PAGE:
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    $\begingroup$ @CRags, they can be, and it could or could not be "normal." It really depends on how it affects the quality of life of the woman. Possible causes of sudden heavy menstrual bleeding may be due to leiomyomas, thick endometrial lining, hormonal imbalances, blood thinning medications, etc. For other causes, see mayoclinic. Sudden is also a subjective descriptor, because some women are more atuned to their bodies than others and can tell when they might menstruate, preparing ahead of time. $\endgroup$ – Anne Jan 28 '15 at 5:44
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    $\begingroup$ Thanks for the answer. I knew about menorrhagia. My idea was that consistent heavy bleeding would be present. The phrase “sudden bleeding” sounded like bleeding heavily but inconsistently. I wanted to know if such cases existed. $\endgroup$ – One Face Jan 28 '15 at 6:37
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    $\begingroup$ @CRags, yes I believe such cases exist, but I know this only from peers. I am in the medical field, but am not an OB-GYN, who would be the best person to give credit to my answer. $\endgroup$ – Anne Jan 28 '15 at 17:49
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    $\begingroup$ Heavy menstrual bleeding affects anywhere between 20-40% of women in countries such as the US and Britain but elsewhere is unknown. See BMJ. It is very common for women to experience changes in their menstruation in terms of quantity of blood loss and even frequency of menstruation depending on change in lifestyle, hormones, medication but it depends on what exactly she changed. A range of variation is very common even in the same woman. $\endgroup$ – Anne Jan 29 '15 at 20:28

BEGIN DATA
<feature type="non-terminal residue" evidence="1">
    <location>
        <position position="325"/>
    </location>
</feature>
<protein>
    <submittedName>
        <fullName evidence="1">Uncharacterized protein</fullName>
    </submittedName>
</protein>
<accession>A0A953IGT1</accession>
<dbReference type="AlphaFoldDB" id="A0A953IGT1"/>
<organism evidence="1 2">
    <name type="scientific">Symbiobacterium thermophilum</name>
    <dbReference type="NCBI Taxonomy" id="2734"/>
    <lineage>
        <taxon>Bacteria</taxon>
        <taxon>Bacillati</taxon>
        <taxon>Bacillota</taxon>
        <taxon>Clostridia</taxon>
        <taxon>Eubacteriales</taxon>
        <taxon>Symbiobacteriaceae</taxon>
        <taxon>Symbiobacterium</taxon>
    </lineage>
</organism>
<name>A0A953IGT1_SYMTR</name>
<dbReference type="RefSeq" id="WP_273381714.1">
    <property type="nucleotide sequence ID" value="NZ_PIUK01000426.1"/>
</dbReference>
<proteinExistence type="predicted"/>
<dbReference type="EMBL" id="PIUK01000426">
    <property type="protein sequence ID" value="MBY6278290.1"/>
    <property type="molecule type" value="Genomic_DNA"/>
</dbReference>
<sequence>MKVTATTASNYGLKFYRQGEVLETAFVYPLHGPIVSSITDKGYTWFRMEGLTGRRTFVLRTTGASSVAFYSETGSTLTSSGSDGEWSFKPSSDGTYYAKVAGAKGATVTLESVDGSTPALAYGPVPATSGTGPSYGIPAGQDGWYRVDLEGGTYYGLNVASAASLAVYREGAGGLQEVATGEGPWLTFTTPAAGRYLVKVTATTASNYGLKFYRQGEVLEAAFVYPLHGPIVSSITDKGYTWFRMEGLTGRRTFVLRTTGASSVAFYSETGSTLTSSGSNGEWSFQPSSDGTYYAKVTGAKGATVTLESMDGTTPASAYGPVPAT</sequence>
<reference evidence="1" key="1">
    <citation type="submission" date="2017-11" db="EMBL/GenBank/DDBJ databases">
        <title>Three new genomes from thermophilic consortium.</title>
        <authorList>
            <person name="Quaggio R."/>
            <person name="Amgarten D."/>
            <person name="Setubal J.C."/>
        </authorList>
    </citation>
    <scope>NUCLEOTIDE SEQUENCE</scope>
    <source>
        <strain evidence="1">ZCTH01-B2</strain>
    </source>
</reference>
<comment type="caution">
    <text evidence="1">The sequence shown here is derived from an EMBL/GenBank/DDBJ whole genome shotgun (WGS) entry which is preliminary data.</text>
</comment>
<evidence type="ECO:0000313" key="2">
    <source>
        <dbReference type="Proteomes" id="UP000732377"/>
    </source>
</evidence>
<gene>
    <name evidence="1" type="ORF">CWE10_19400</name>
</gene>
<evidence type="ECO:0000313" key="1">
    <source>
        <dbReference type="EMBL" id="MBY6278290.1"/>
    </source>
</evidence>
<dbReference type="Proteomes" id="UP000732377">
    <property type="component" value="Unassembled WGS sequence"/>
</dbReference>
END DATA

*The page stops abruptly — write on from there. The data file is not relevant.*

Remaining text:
Basically there is every variation under the sun possibly but I have structured my answer so that the more common variations are earlier.

On average a woman loses around 30-40 ml of fluid, this is a combination of mucous, secretions, endometrial tissue and around 50% blood. Because of this it is a slightly darker colour than just regular old blood. This of course varies with women with blood disorders or taking medication to "thin" the blood bleeding a lot more. The second day is typically the worst. On the worst day a woman may use 3-6 pads but this can be substantially more and changing every 2-3 hours is not uncommon. It is most typically more or less constant with some worse moments in the day, but there is a huge variation.